This document explains how WiFi SPARK obtains, holds, uses and discloses information about people (‘Personal Data’) [1), the steps taken to ensure that it is protected, and also describes the rights individuals have in regard to their Personal Data handled by WiFi SPARK.
The use and disclosure of Personal Data is governed in the United Kingdom by the General Data Protection Regulation (‘GDPR’). WiFi SPARK is registered with the Information Commissioner as a ‘data controller’ for the purposes of GDPR. As such WiFi SPARK is obliged to ensure that the company handles all Personal Data in accordance with GDPR.
WiFi SPARK takes that responsibility very seriously and takes great care to ensure that Personal Data is handled appropriately in order to secure and maintain individuals’ trust and confidence in WiFi SPARK.
‘Personal Data’ is defined under GDPR. In practical terms, it means information handled by WiFi SPARK that relates to identifiable living individuals. The information can be held electronically or as part of paper records and can include photographs. For ease of readers, this document refers to the handling, use, holding etc of Personal Data.
WiFi SPARK is not the Data Controller for all WiFi services provided and any Subject Access or Amend Requests must be directed to the specific Data Controller for a service. If WiFi SPARK is the Data Controller, it is detailed on the specific User Experience for the service.
For some clients WiFi SPARK acts as a Data Controller. In these instances, WiFi SPARK either collects and controls Personal Data for the Legitimate Interests of both the Data Controller (WiFi SPARK) and the Data Subject or as part of a contract. This may be in the event that the service uses account-based authentication or where payments are taken for an enhanced service. This is detailed on the specific User Experience Portal for the service.
3. Why does WiFi SPARK handle Personal Data?
WiFi SPARK obtains, holds, uses and discloses Personal Data for the provision of services to support WiFi SPARK’s business. These include:
- Marketing including public relations, digital marketing and promotions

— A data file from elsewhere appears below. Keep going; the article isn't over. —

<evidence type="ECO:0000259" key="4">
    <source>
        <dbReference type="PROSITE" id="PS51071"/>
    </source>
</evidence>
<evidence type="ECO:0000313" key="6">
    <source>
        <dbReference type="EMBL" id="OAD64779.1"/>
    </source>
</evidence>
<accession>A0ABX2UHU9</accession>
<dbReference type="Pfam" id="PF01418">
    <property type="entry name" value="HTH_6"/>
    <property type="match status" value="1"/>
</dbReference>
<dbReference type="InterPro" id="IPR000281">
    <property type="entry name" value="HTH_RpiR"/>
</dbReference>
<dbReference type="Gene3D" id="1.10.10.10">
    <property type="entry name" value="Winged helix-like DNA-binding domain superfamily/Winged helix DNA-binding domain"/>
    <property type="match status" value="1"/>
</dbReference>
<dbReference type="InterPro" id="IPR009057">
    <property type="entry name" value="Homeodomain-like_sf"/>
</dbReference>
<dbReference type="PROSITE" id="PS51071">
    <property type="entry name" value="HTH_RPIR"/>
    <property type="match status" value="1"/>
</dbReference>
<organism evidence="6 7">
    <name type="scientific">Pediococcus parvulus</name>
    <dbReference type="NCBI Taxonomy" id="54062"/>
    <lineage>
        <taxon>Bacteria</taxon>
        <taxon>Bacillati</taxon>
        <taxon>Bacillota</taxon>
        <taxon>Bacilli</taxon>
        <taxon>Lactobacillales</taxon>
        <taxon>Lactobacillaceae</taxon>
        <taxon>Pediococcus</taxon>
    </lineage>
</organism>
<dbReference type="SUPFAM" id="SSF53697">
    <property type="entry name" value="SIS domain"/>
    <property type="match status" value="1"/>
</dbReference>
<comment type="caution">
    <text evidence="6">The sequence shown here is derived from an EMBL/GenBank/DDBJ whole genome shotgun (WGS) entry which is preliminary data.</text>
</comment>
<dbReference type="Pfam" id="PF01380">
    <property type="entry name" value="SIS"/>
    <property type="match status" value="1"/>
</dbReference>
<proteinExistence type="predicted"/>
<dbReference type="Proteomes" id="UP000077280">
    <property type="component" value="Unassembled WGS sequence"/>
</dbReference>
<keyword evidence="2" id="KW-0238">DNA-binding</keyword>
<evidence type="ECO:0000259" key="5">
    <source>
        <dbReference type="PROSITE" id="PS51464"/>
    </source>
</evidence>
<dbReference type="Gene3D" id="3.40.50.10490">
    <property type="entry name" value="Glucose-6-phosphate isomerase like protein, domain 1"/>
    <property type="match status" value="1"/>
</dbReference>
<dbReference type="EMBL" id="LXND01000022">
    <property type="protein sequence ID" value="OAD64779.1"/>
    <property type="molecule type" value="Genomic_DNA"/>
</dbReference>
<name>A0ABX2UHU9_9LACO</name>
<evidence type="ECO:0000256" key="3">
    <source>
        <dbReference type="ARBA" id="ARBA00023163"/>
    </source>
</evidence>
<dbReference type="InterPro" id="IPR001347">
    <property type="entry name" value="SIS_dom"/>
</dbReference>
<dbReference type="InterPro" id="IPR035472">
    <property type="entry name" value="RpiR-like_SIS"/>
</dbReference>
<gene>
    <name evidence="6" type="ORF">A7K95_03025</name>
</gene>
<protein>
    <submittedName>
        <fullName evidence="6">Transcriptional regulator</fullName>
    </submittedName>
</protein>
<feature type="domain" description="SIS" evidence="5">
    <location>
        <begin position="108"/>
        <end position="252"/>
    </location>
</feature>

- Management of finance to and from WiFi SPARK including payments
- Internal review, accounting and auditing
- Management of complaints Management of information & communications technology systems
- Research, including surveys which may be carried out by an external agent
- Health and safety management
With regard to research, WiFi SPARK conducts satisfaction surveys to evaluate our performance and effectiveness. WiFi SPARK may contact individuals, such as service users and clients, or those reporting complaints to ask them for their opinion of the service we are providing. WiFi SPARK uses the information provided to improve services wherever possible.
4. Whose Personal Data does WiFi SPARK handle?
In order to carry out the purposes described in section 1 above WiFi SPARK may obtain, use and disclose (see section 7 below) Personal Data relating to a wide variety of individuals including the following:
- End Users of WiFi Services/Data Subjects
- Complainants, correspondents and enquirers
- Advisers, consultants and other professional experts
- Other individuals necessarily identified in the course of WiFi SPARK enquiries and activity
WiFi SPARK will only use appropriate Personal Data necessary to fulfil a particular purpose or purposes. It will collect the minimum information necessary to fulfil that purpose. Anyone working for WiFi SPARK may only use information which is necessary to carry out their official duties. Personal Data could be information which is held on a computer, in a paper record i.e. a file, as images, but it can also include other types of electronically held information.
5. What types of Personal Data does WiFi SPARK handle?
In order to carry out the purposes described under section 1 WiFi SPARK may obtain, use and disclose (see section 7 below) Personal Data relating to or consisting of the following:
- Personal details such as name, address and biographical details
- Account or payment details
- Financial details
- Goods or services provided
- Trade union membership
- References to manual records or files
- Information relating to health and safety
- Complaints and incident details